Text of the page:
Archive for the 'Discussion' Category

Hunters Bar Infant School

13 October, 2006

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As part of an overall strategy to re-create the outdoor play spaces for the children at Hunters Bar Infant School, this Live Project intends to create a series of devices to help include the children in the design process. Due to the level of awarenss of a childs surrounding being extremely limited, such devices need to increase this awareness to then begin to encourage a process of relfection to draw out design proposals.

However, the term ‘devices’ is an unnecessarily architectural term for what the group are trying to do. The first ‘device’ was a play in which King Bertiys magical treasure had disappeared, and the children needed to find it! By looking for the treasure and then describing where they found it, the children could begin to think about the spaces around them. The treasure was then used in a variety of other games to help think about what changes could be made to the play areas to make them better.

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The intention of the groups work is to empower the children to take a propositional role in the re-designing of their play spaces, which will encourage a futuer sense of ownership within the space.

Please see the comments section for updates to how the project progresses, and please feel free to add your own comments on what the group are up to…

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what is alternative practice trying to achieve?

13 October, 2006

I was wondering yesterday whether alternative practice may be defined by what it is trying to acheive… IYO have spoken about techniques and whether a certain methodology or trait is alternative… and perhaps as kenji points out this is fluid, but maybe there is some continuous thread within the aims of alternative practice…
When I was ‘infiltrating’ the Accrington Live project group yesterday, I discovered that like us they were using a number of devices/ situations to interact with all of the people whom they had made contact with or were yet to make contact with in Accrington… (they were hoping to be in the paper, speak on the radio, attend the plasterers’ college prize giving, have a holloween market stall etc etc) and perhaps if we named these methodologies and what they were hoping to achieve from each one we may get an idea of what alternative practice was interested in as a subject and what it was trying to do… Carolyn (Butterworth, their tutor) spoke of making the richness of Accy visible to itself, not to outside investors like the grand regeneration development plans… each student in the live project meeting had stories of Accy to tell and discoveries about triumphs and humourous interactions that they were delighted by… it is perhaps finding a forum to ‘make things public’ as Bruno Latour may say…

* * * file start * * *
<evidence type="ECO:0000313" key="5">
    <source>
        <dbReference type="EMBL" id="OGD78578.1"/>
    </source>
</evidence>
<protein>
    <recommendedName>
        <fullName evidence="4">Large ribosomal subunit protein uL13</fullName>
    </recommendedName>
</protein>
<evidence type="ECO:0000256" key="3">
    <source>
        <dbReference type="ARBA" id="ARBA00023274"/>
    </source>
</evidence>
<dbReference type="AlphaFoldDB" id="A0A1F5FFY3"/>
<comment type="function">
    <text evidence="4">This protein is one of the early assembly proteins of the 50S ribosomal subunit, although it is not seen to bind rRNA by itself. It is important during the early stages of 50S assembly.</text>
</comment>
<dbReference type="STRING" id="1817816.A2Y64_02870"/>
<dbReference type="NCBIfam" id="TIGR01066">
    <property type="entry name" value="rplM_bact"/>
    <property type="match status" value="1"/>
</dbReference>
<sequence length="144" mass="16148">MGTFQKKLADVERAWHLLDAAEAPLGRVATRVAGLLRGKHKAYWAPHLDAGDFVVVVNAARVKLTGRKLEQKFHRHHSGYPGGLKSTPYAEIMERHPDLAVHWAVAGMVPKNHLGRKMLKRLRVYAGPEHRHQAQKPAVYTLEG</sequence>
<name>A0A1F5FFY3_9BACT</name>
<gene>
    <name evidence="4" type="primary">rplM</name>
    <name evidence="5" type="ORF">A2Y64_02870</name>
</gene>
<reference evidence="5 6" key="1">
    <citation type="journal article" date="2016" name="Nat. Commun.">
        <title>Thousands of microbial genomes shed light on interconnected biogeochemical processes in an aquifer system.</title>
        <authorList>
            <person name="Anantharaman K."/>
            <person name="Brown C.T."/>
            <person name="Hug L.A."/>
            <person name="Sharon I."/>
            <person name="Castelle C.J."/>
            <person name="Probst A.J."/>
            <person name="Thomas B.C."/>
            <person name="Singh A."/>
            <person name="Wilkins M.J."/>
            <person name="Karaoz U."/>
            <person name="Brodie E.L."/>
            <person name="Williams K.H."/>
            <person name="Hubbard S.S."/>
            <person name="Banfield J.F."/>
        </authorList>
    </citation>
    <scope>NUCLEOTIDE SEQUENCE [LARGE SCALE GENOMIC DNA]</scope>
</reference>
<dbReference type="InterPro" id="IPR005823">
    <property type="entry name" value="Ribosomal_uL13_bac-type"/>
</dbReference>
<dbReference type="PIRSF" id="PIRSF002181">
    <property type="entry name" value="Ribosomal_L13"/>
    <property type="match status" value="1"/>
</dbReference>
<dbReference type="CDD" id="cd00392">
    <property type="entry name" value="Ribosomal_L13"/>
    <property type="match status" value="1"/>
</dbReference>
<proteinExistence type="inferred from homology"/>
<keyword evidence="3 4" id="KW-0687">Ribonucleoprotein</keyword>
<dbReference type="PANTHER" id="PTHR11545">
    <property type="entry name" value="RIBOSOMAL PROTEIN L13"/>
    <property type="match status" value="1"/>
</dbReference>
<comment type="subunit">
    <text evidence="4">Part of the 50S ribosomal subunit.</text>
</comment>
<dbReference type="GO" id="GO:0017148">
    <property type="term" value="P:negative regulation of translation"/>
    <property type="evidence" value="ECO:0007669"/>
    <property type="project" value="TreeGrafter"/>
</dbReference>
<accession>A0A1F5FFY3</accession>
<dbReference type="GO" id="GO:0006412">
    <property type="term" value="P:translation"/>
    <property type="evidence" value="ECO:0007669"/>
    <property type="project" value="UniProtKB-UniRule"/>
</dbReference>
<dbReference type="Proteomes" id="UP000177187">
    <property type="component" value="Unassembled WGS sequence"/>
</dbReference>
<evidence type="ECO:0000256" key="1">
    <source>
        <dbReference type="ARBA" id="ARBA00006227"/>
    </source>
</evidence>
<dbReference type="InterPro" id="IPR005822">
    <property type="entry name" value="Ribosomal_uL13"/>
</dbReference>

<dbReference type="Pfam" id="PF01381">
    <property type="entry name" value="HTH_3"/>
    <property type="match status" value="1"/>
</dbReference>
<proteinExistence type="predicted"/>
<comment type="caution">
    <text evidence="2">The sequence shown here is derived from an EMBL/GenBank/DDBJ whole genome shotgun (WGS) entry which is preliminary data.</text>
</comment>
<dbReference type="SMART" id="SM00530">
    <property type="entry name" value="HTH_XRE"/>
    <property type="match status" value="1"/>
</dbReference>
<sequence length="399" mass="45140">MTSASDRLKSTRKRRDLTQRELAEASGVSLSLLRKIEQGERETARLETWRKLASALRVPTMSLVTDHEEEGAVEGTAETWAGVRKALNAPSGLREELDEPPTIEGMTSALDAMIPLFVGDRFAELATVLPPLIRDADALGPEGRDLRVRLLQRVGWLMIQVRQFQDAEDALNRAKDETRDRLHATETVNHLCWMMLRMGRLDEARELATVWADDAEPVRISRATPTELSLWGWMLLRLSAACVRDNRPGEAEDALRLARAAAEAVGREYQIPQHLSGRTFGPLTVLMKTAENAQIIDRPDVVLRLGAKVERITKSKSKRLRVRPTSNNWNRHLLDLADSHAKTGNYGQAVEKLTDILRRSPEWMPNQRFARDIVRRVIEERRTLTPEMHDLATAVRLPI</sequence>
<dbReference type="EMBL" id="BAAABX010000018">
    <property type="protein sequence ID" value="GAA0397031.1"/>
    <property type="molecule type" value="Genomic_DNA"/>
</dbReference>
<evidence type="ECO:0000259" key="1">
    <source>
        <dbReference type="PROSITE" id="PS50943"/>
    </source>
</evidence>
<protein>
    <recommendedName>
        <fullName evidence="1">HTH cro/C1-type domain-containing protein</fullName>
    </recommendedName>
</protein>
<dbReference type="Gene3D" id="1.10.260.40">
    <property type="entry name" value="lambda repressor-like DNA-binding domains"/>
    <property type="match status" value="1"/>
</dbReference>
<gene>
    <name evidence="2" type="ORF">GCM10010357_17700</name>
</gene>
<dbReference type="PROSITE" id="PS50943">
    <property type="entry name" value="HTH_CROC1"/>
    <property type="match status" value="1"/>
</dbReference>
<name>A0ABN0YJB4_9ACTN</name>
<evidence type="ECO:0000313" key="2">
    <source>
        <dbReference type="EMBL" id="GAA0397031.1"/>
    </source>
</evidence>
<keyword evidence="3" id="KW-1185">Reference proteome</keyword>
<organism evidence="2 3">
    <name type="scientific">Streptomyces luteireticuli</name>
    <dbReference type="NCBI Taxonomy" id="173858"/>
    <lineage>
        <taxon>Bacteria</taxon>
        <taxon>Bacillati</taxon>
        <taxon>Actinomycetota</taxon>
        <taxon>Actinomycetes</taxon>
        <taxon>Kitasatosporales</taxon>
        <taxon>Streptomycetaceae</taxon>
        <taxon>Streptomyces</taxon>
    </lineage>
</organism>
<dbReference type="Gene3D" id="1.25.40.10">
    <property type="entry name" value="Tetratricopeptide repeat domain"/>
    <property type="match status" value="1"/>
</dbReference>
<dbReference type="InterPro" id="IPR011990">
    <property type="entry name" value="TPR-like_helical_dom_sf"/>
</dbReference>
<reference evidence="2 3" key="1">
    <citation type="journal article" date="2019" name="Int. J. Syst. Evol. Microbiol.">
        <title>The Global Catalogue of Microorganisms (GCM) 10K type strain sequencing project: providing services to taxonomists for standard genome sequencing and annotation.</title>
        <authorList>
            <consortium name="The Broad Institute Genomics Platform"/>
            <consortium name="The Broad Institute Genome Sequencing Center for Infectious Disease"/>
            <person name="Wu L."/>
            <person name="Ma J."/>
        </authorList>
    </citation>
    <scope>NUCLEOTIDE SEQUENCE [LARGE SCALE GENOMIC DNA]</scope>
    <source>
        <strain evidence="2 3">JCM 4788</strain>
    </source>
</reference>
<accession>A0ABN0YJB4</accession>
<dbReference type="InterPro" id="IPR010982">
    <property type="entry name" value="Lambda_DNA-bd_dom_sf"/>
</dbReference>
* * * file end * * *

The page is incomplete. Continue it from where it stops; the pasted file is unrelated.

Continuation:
But in doing this the contradictions between each of these aspects of a town must be explored…. Julia Thorne and Anne Dwyer point out in their evaluation of Matirx (a feminist collective, consisting of architects, builders, artists and designers) that it was always unhappy with terms such as ‘equlity’. They sought to explore ‘difference’ as a reality and a creative force rather than form an unhappy consensus that attempted to make eveyone the same. Perhaps alternative practice may be attemtping to make public invisible people’s concerns and desires and rather than solve pragmatic problems…

Can the roles for participants involved in a live-project ever be changed?

12 October, 2006

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The client’s role would seem to be pretty much fixed when it comes to live-projects. It is the role that is highlighted by most as making the live-project different from a studio project. But what happens when this is challenged? What happens if…

  • the student/students become the client?
  • the tutor/tutors become the client?
  • the client becomes a student?
  • the client becomes a tutor?

IYO are exploring this condition by using ‘office hats’ which are switched throughout the project’s duration. Will this end in complete chaos? or perhaps something else?> Watch this space…

Practice in General

9 October, 2006

It would be a starting point to look practice in general to divide into (Alternative/ Traditional):

Practice